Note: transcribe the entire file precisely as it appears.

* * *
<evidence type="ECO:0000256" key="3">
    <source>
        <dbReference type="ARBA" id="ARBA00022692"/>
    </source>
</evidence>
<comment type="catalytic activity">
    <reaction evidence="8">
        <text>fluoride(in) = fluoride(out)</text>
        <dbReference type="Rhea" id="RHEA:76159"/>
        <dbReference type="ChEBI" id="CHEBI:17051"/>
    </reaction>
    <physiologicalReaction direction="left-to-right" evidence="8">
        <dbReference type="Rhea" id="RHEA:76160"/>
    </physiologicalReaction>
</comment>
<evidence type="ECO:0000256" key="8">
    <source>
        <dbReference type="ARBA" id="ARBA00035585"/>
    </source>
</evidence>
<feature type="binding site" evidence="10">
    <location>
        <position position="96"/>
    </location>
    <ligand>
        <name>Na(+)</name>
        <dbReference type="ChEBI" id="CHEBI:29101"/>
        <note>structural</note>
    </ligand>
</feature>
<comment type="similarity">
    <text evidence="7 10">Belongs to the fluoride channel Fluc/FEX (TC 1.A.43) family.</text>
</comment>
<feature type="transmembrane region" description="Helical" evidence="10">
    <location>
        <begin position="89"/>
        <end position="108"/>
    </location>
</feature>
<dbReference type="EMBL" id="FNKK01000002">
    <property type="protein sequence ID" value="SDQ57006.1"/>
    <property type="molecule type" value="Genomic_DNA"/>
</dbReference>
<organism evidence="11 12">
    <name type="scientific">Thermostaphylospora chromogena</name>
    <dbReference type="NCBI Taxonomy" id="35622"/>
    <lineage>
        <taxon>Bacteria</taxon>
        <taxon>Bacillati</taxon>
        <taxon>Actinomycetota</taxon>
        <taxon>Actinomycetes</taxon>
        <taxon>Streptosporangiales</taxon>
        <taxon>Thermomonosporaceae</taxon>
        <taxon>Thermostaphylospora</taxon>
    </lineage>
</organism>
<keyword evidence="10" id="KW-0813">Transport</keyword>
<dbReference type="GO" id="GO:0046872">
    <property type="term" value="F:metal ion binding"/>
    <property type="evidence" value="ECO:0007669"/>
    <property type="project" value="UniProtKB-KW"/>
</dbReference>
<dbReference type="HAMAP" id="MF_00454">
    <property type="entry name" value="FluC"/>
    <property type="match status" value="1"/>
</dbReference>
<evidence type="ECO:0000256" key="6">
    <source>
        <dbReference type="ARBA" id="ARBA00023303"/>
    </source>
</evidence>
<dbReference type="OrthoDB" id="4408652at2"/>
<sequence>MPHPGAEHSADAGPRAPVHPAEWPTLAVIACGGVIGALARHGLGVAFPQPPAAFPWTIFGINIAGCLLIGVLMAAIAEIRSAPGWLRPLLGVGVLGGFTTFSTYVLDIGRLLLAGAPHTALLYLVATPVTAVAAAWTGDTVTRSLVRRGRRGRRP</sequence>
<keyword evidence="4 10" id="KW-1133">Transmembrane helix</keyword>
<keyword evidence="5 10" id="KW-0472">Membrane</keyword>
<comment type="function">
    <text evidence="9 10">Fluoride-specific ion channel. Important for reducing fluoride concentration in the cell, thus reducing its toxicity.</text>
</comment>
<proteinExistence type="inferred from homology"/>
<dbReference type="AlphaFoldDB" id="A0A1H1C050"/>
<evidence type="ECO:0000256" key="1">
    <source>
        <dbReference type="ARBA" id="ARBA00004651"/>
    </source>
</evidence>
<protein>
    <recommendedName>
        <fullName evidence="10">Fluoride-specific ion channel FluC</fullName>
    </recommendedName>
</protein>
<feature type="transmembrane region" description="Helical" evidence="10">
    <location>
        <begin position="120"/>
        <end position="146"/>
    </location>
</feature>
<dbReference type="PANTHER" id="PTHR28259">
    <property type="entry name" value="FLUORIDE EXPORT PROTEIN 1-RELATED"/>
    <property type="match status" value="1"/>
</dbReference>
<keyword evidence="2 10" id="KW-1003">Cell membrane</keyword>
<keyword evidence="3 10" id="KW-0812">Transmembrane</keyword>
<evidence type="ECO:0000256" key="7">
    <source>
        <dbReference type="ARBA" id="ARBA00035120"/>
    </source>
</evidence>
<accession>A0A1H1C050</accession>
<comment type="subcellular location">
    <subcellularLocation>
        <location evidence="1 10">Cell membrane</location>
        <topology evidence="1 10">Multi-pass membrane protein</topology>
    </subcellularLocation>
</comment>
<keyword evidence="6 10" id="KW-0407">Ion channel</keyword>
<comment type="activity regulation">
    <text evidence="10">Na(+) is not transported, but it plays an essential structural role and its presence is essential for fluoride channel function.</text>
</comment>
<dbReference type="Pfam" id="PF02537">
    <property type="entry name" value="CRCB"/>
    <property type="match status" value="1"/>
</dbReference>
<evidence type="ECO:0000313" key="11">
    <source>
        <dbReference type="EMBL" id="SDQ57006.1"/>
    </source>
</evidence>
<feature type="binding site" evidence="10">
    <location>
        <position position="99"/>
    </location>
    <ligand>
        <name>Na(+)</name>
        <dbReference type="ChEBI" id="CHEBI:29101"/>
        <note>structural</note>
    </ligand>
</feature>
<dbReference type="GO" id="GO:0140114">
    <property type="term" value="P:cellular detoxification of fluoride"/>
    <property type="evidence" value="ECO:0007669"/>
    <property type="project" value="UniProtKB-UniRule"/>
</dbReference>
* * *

<evidence type="ECO:0000256" key="3">
    <source>
        <dbReference type="ARBA" id="ARBA00022692"/>
    </source>
</evidence>
<comment type="catalytic activity">
    <reaction evidence="8">
        <text>fluoride(in) = fluoride(out)</text>
        <dbReference type="Rhea" id="RHEA:76159"/>
        <dbReference type="ChEBI" id="CHEBI:17051"/>
    </reaction>
    <physiologicalReaction direction="left-to-right" evidence="8">
        <dbReference type="Rhea" id="RHEA:76160"/>
    </physiologicalReaction>
</comment>
<evidence type="ECO:0000256" key="8">
    <source>
        <dbReference type="ARBA" id="ARBA00035585"/>
    </source>
</evidence>
<feature type="binding site" evidence="10">
    <location>
        <position position="96"/>
    </location>
    <ligand>
        <name>Na(+)</name>
        <dbReference type="ChEBI" id="CHEBI:29101"/>
        <note>structural</note>
    </ligand>
</feature>
<comment type="similarity">
    <text evidence="7 10">Belongs to the fluoride channel Fluc/FEX (TC 1.A.43) family.</text>
</comment>
<feature type="transmembrane region" description="Helical" evidence="10">
    <location>
        <begin position="89"/>
        <end position="108"/>
    </location>
</feature>
<dbReference type="EMBL" id="FNKK01000002">
    <property type="protein sequence ID" value="SDQ57006.1"/>
    <property type="molecule type" value="Genomic_DNA"/>
</dbReference>
<organism evidence="11 12">
    <name type="scientific">Thermostaphylospora chromogena</name>
    <dbReference type="NCBI Taxonomy" id="35622"/>
    <lineage>
        <taxon>Bacteria</taxon>
        <taxon>Bacillati</taxon>
        <taxon>Actinomycetota</taxon>
        <taxon>Actinomycetes</taxon>
        <taxon>Streptosporangiales</taxon>
        <taxon>Thermomonosporaceae</taxon>
        <taxon>Thermostaphylospora</taxon>
    </lineage>
</organism>
<keyword evidence="10" id="KW-0813">Transport</keyword>
<dbReference type="GO" id="GO:0046872">
    <property type="term" value="F:metal ion binding"/>
    <property type="evidence" value="ECO:0007669"/>
    <property type="project" value="UniProtKB-KW"/>
</dbReference>
<dbReference type="HAMAP" id="MF_00454">
    <property type="entry name" value="FluC"/>
    <property type="match status" value="1"/>
</dbReference>
<evidence type="ECO:0000256" key="6">
    <source>
        <dbReference type="ARBA" id="ARBA00023303"/>
    </source>
</evidence>
<dbReference type="OrthoDB" id="4408652at2"/>
<sequence>MPHPGAEHSADAGPRAPVHPAEWPTLAVIACGGVIGALARHGLGVAFPQPPAAFPWTIFGINIAGCLLIGVLMAAIAEIRSAPGWLRPLLGVGVLGGFTTFSTYVLDIGRLLLAGAPHTALLYLVATPVTAVAAAWTGDTVTRSLVRRGRRGRRP</sequence>
<keyword evidence="4 10" id="KW-1133">Transmembrane helix</keyword>
<keyword evidence="5 10" id="KW-0472">Membrane</keyword>
<comment type="function">
    <text evidence="9 10">Fluoride-specific ion channel. Important for reducing fluoride concentration in the cell, thus reducing its toxicity.</text>
</comment>
<proteinExistence type="inferred from homology"/>
<dbReference type="AlphaFoldDB" id="A0A1H1C050"/>
<evidence type="ECO:0000256" key="1">
    <source>
        <dbReference type="ARBA" id="ARBA00004651"/>
    </source>
</evidence>
<protein>
    <recommendedName>
        <fullName evidence="10">Fluoride-specific ion channel FluC</fullName>
    </recommendedName>
</protein>
<feature type="transmembrane region" description="Helical" evidence="10">
    <location>
        <begin position="120"/>
        <end position="146"/>
    </location>
</feature>
<dbReference type="PANTHER" id="PTHR28259">
    <property type="entry name" value="FLUORIDE EXPORT PROTEIN 1-RELATED"/>
    <property type="match status" value="1"/>
</dbReference>
<keyword evidence="2 10" id="KW-1003">Cell membrane</keyword>
<keyword evidence="3 10" id="KW-0812">Transmembrane</keyword>
<evidence type="ECO:0000256" key="7">
    <source>
        <dbReference type="ARBA" id="ARBA00035120"/>
    </source>
</evidence>
<accession>A0A1H1C050</accession>
<comment type="subcellular location">
    <subcellularLocation>
        <location evidence="1 10">Cell membrane</location>
        <topology evidence="1 10">Multi-pass membrane protein</topology>
    </subcellularLocation>
</comment>
<keyword evidence="6 10" id="KW-0407">Ion channel</keyword>
<comment type="activity regulation">
    <text evidence="10">Na(+) is not transported, but it plays an essential structural role and its presence is essential for fluoride channel function.</text>
</comment>
<dbReference type="Pfam" id="PF02537">
    <property type="entry name" value="CRCB"/>
    <property type="match status" value="1"/>
</dbReference>
<evidence type="ECO:0000313" key="11">
    <source>
        <dbReference type="EMBL" id="SDQ57006.1"/>
    </source>
</evidence>
<feature type="binding site" evidence="10">
    <location>
        <position position="99"/>
    </location>
    <ligand>
        <name>Na(+)</name>
        <dbReference type="ChEBI" id="CHEBI:29101"/>
        <note>structural</note>
    </ligand>
</feature>
<dbReference type="GO" id="GO:0140114">
    <property type="term" value="P:cellular detoxification of fluoride"/>
    <property type="evidence" value="ECO:0007669"/>
    <property type="project" value="UniProtKB-UniRule"/>
</dbReference>